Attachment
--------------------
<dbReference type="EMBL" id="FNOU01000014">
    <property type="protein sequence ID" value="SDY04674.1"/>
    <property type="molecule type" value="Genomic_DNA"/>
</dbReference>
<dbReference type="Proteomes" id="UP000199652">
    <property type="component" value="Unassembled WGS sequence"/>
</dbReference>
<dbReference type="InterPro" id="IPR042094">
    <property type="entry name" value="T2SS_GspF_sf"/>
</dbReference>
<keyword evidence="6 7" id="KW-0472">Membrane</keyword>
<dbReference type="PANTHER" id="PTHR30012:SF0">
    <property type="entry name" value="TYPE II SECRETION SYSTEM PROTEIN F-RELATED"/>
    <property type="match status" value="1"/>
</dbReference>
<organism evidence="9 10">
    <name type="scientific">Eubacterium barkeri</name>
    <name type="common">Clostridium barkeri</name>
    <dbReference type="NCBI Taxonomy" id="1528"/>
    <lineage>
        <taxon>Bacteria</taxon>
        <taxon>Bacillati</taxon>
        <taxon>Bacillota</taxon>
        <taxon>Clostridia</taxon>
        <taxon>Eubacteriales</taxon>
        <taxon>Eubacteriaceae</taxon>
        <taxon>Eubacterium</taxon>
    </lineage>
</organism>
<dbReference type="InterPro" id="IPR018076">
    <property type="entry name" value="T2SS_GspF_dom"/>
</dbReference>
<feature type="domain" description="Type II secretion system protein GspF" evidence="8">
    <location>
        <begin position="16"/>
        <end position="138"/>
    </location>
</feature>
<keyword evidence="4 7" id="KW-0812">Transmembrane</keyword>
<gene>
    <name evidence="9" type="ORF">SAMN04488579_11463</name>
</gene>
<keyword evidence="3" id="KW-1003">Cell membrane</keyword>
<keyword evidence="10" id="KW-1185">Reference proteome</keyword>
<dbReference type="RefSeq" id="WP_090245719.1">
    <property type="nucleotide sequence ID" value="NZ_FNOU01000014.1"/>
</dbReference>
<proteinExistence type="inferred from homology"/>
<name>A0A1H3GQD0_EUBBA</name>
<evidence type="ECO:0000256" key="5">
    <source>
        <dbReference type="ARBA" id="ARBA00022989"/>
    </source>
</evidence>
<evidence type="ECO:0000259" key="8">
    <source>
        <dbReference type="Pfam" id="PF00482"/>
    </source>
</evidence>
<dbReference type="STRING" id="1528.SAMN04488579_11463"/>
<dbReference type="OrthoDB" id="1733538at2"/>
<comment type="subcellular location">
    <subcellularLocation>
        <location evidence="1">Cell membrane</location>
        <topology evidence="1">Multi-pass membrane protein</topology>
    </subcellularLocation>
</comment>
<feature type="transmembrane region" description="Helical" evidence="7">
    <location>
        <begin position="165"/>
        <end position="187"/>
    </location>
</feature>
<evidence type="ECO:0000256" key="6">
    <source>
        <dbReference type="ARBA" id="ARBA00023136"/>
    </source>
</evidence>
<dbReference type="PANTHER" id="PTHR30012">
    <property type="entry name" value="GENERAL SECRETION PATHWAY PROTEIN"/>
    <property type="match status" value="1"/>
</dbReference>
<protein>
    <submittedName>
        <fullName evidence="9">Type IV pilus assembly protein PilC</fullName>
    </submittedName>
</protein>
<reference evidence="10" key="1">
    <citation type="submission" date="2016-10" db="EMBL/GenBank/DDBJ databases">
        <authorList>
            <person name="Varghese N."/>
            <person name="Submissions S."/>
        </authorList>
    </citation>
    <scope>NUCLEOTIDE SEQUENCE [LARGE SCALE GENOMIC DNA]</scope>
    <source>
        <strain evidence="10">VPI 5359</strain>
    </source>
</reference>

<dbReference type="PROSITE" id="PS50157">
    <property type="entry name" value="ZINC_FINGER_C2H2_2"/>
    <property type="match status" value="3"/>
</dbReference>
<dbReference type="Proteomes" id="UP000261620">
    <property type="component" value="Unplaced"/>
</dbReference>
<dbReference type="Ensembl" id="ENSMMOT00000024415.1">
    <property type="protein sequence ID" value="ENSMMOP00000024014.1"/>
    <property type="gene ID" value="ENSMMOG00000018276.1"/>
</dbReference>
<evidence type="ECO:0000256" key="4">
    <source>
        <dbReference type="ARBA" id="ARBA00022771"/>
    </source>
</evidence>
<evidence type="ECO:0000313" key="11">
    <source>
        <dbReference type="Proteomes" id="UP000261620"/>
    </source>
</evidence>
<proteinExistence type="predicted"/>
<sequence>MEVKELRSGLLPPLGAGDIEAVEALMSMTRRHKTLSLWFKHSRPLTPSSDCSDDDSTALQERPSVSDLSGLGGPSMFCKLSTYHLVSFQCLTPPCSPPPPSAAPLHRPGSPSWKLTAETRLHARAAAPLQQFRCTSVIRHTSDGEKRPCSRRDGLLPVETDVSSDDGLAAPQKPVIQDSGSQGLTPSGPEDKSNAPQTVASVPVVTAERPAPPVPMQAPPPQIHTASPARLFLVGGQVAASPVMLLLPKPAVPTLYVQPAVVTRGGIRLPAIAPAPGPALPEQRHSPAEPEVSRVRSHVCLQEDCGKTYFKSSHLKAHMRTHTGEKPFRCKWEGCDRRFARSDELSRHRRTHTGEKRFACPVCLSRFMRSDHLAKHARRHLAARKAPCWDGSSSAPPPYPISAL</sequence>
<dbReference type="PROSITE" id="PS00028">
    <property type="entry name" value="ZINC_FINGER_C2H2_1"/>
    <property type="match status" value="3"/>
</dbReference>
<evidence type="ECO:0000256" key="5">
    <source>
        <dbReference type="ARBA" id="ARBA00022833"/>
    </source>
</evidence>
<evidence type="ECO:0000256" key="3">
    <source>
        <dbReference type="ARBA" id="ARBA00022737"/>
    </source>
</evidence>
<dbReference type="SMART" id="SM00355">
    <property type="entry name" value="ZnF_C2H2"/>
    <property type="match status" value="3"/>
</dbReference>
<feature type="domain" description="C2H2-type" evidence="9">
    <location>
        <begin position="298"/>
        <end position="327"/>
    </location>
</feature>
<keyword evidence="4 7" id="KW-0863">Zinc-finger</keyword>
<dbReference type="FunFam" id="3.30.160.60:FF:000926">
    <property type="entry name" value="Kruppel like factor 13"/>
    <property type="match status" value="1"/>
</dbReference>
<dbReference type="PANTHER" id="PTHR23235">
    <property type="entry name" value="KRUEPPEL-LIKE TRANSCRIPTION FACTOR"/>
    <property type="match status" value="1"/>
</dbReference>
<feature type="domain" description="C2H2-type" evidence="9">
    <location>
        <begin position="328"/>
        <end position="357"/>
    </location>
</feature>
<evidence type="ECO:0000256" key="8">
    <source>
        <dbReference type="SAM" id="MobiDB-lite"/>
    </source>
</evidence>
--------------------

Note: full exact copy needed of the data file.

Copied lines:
<dbReference type="EMBL" id="FNOU01000014">
    <property type="protein sequence ID" value="SDY04674.1"/>
    <property type="molecule type" value="Genomic_DNA"/>
</dbReference>
<dbReference type="Proteomes" id="UP000199652">
    <property type="component" value="Unassembled WGS sequence"/>
</dbReference>
<dbReference type="InterPro" id="IPR042094">
    <property type="entry name" value="T2SS_GspF_sf"/>
</dbReference>
<keyword evidence="6 7" id="KW-0472">Membrane</keyword>
<dbReference type="PANTHER" id="PTHR30012:SF0">
    <property type="entry name" value="TYPE II SECRETION SYSTEM PROTEIN F-RELATED"/>
    <property type="match status" value="1"/>
</dbReference>
<organism evidence="9 10">
    <name type="scientific">Eubacterium barkeri</name>
    <name type="common">Clostridium barkeri</name>
    <dbReference type="NCBI Taxonomy" id="1528"/>
    <lineage>
        <taxon>Bacteria</taxon>
        <taxon>Bacillati</taxon>
        <taxon>Bacillota</taxon>
        <taxon>Clostridia</taxon>
        <taxon>Eubacteriales</taxon>
        <taxon>Eubacteriaceae</taxon>
        <taxon>Eubacterium</taxon>
    </lineage>
</organism>
<dbReference type="InterPro" id="IPR018076">
    <property type="entry name" value="T2SS_GspF_dom"/>
</dbReference>
<feature type="domain" description="Type II secretion system protein GspF" evidence="8">
    <location>
        <begin position="16"/>
        <end position="138"/>
    </location>
</feature>
<keyword evidence="4 7" id="KW-0812">Transmembrane</keyword>
<gene>
    <name evidence="9" type="ORF">SAMN04488579_11463</name>
</gene>
<keyword evidence="3" id="KW-1003">Cell membrane</keyword>
<keyword evidence="10" id="KW-1185">Reference proteome</keyword>
<dbReference type="RefSeq" id="WP_090245719.1">
    <property type="nucleotide sequence ID" value="NZ_FNOU01000014.1"/>
</dbReference>
<proteinExistence type="inferred from homology"/>
<name>A0A1H3GQD0_EUBBA</name>
<evidence type="ECO:0000256" key="5">
    <source>
        <dbReference type="ARBA" id="ARBA00022989"/>
    </source>
</evidence>
<evidence type="ECO:0000259" key="8">
    <source>
        <dbReference type="Pfam" id="PF00482"/>
    </source>
</evidence>
<dbReference type="STRING" id="1528.SAMN04488579_11463"/>
<dbReference type="OrthoDB" id="1733538at2"/>
<comment type="subcellular location">
    <subcellularLocation>
        <location evidence="1">Cell membrane</location>
        <topology evidence="1">Multi-pass membrane protein</topology>
    </subcellularLocation>
</comment>
<feature type="transmembrane region" description="Helical" evidence="7">
    <location>
        <begin position="165"/>
        <end position="187"/>
    </location>
</feature>
<evidence type="ECO:0000256" key="6">
    <source>
        <dbReference type="ARBA" id="ARBA00023136"/>
    </source>
</evidence>
<dbReference type="PANTHER" id="PTHR30012">
    <property type="entry name" value="GENERAL SECRETION PATHWAY PROTEIN"/>
    <property type="match status" value="1"/>
</dbReference>
<protein>
    <submittedName>
        <fullName evidence="9">Type IV pilus assembly protein PilC</fullName>
    </submittedName>
</protein>
<reference evidence="10" key="1">
    <citation type="submission" date="2016-10" db="EMBL/GenBank/DDBJ databases">
        <authorList>
            <person name="Varghese N."/>
            <person name="Submissions S."/>
        </authorList>
    </citation>
    <scope>NUCLEOTIDE SEQUENCE [LARGE SCALE GENOMIC DNA]</scope>
    <source>
        <strain evidence="10">VPI 5359</strain>
    </source>
</reference>

<dbReference type="PROSITE" id="PS50157">
    <property type="entry name" value="ZINC_FINGER_C2H2_2"/>
    <property type="match status" value="3"/>
</dbReference>
<dbReference type="Proteomes" id="UP000261620">
    <property type="component" value="Unplaced"/>
</dbReference>
<dbReference type="Ensembl" id="ENSMMOT00000024415.1">
    <property type="protein sequence ID" value="ENSMMOP00000024014.1"/>
    <property type="gene ID" value="ENSMMOG00000018276.1"/>
</dbReference>
<evidence type="ECO:0000256" key="4">
    <source>
        <dbReference type="ARBA" id="ARBA00022771"/>
    </source>
</evidence>
<evidence type="ECO:0000313" key="11">
    <source>
        <dbReference type="Proteomes" id="UP000261620"/>
    </source>
</evidence>
<proteinExistence type="predicted"/>
<sequence>MEVKELRSGLLPPLGAGDIEAVEALMSMTRRHKTLSLWFKHSRPLTPSSDCSDDDSTALQERPSVSDLSGLGGPSMFCKLSTYHLVSFQCLTPPCSPPPPSAAPLHRPGSPSWKLTAETRLHARAAAPLQQFRCTSVIRHTSDGEKRPCSRRDGLLPVETDVSSDDGLAAPQKPVIQDSGSQGLTPSGPEDKSNAPQTVASVPVVTAERPAPPVPMQAPPPQIHTASPARLFLVGGQVAASPVMLLLPKPAVPTLYVQPAVVTRGGIRLPAIAPAPGPALPEQRHSPAEPEVSRVRSHVCLQEDCGKTYFKSSHLKAHMRTHTGEKPFRCKWEGCDRRFARSDELSRHRRTHTGEKRFACPVCLSRFMRSDHLAKHARRHLAARKAPCWDGSSSAPPPYPISAL</sequence>
<dbReference type="PROSITE" id="PS00028">
    <property type="entry name" value="ZINC_FINGER_C2H2_1"/>
    <property type="match status" value="3"/>
</dbReference>
<evidence type="ECO:0000256" key="5">
    <source>
        <dbReference type="ARBA" id="ARBA00022833"/>
    </source>
</evidence>
<evidence type="ECO:0000256" key="3">
    <source>
        <dbReference type="ARBA" id="ARBA00022737"/>
    </source>
</evidence>
<dbReference type="SMART" id="SM00355">
    <property type="entry name" value="ZnF_C2H2"/>
    <property type="match status" value="3"/>
</dbReference>
<feature type="domain" description="C2H2-type" evidence="9">
    <location>
        <begin position="298"/>
        <end position="327"/>
    </location>
</feature>
<keyword evidence="4 7" id="KW-0863">Zinc-finger</keyword>
<dbReference type="FunFam" id="3.30.160.60:FF:000926">
    <property type="entry name" value="Kruppel like factor 13"/>
    <property type="match status" value="1"/>
</dbReference>
<dbReference type="PANTHER" id="PTHR23235">
    <property type="entry name" value="KRUEPPEL-LIKE TRANSCRIPTION FACTOR"/>
    <property type="match status" value="1"/>
</dbReference>
<feature type="domain" description="C2H2-type" evidence="9">
    <location>
        <begin position="328"/>
        <end position="357"/>
    </location>
</feature>
<evidence type="ECO:0000256" key="8">
    <source>
        <dbReference type="SAM" id="MobiDB-lite"/>
    </source>
</evidence>